"I think [screenwriter] Dustin Lance Black put it best when he said if we can better understand these people and their motivations and how their sort of ambition manifested itself into their politics, we can learn from them, we can learn from history," DiCaprio said at a recent Los Angeles news conference promoting his new bio-picture "J. Edgar."
"To me, you couldn't write a character like J. Edgar Hoover and have it be believable," the actor laughed. "He was a Crock-Pot of eccentricities. We couldn't even fit all of his eccentricities into this movie. We could go on and on, but the fact that this man was, if not the most powerful man in the last century, one of the most, in our country, and he lived with his mother until he was 40 years old. He listened to his mother for political advice."
DiCaprio said his research into Hoover's childhood offered some valuable insight into the controversial top cop Hoover would become.
"[His mother] wanted the Hoover name to rise to great glory in Washington and so he was this incredibly ambitious young genius that really transformed our country and created this federal bureau that, to this day, is revered and feared, and yet he was a mama's boy," the actor explained. "He was incredibly repressed emotionally. His only outlet was his job. He wasn't allowed to have any kind of personal relationships or he felt that. And no matter what his sexual orientation was, he was devoted to his job and power was paramount to him and holding on to that power at all costs was the most important thing in his life. He should have retired much sooner than he did and many presidents tries to oust him later on in his career ... . He didn't adapt or change to our country and that is one of the most important things a political leader could do."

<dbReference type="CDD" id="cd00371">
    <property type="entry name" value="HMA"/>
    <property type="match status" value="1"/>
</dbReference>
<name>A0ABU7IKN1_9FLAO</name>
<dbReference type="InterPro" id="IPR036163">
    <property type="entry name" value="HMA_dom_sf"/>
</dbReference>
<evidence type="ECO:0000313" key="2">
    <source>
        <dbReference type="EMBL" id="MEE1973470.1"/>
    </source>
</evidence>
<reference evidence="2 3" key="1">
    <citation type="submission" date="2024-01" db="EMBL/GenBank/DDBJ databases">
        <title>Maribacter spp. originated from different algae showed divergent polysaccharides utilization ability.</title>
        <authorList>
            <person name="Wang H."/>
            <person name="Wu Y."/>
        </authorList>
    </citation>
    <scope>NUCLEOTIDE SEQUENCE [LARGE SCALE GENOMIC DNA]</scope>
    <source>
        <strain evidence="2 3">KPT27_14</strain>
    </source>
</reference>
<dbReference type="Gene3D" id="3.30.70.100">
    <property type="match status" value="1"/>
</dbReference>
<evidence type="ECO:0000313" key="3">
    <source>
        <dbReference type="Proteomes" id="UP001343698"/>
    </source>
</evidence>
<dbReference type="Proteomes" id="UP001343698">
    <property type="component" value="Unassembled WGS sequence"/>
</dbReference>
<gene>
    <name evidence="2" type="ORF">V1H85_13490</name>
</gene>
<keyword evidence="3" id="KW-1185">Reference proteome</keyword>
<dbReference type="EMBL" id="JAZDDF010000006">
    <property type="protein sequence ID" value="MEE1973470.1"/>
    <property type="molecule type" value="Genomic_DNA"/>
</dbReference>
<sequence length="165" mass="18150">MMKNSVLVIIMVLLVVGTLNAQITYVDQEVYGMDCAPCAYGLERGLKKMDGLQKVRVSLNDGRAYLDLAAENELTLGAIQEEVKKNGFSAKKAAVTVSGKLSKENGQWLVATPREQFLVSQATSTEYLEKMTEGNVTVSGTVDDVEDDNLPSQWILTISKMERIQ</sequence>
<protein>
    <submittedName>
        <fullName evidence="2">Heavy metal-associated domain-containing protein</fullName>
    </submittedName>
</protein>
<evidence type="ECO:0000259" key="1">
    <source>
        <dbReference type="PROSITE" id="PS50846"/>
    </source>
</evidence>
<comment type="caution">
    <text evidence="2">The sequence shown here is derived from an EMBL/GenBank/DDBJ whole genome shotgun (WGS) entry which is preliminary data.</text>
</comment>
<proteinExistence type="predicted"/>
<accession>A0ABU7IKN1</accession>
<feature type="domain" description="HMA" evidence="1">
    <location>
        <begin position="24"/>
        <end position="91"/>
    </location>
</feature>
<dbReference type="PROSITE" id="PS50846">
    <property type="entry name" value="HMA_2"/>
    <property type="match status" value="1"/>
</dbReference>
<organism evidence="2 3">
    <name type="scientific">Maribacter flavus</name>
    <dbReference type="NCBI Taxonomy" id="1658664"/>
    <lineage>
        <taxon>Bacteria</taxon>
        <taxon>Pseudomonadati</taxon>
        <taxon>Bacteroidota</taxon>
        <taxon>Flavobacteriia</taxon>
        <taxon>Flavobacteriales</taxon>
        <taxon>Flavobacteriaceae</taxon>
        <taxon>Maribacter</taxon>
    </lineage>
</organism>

While preparing for the role, DiCaprio said he went to Washington and met with people who actually knew Hoover.
"To understand and capture this guy to the best of my abilities, that's half the fun of making a movie for me. It was an incredible education," the actor said. "It was like doing a college course on J. Edgar Hoover, but not only understanding the history and reading the books, but understanding what motivated this man was the most fascinating part of the research."
The 37-year-old star of "William Shakespeare's Romeo & Juliet," "Titanic," "Gangs of New York," "The Aviator" and "The Departed" also acknowledged how, despite Hoover's myriad innovative contributions to contemporary law-enforcement, he ultimately became a polarizing figure for abusing his power by harassing people and using illegal means to obtain evidence.
"I don't have to sympathize or empathize with a human being in order to be able to portray them. Some of the greatest roles actors have been able to play haven't been the most endearing on screen," he said.
Directed by Clint Eastwood, "J. Edgar" is in theaters now.
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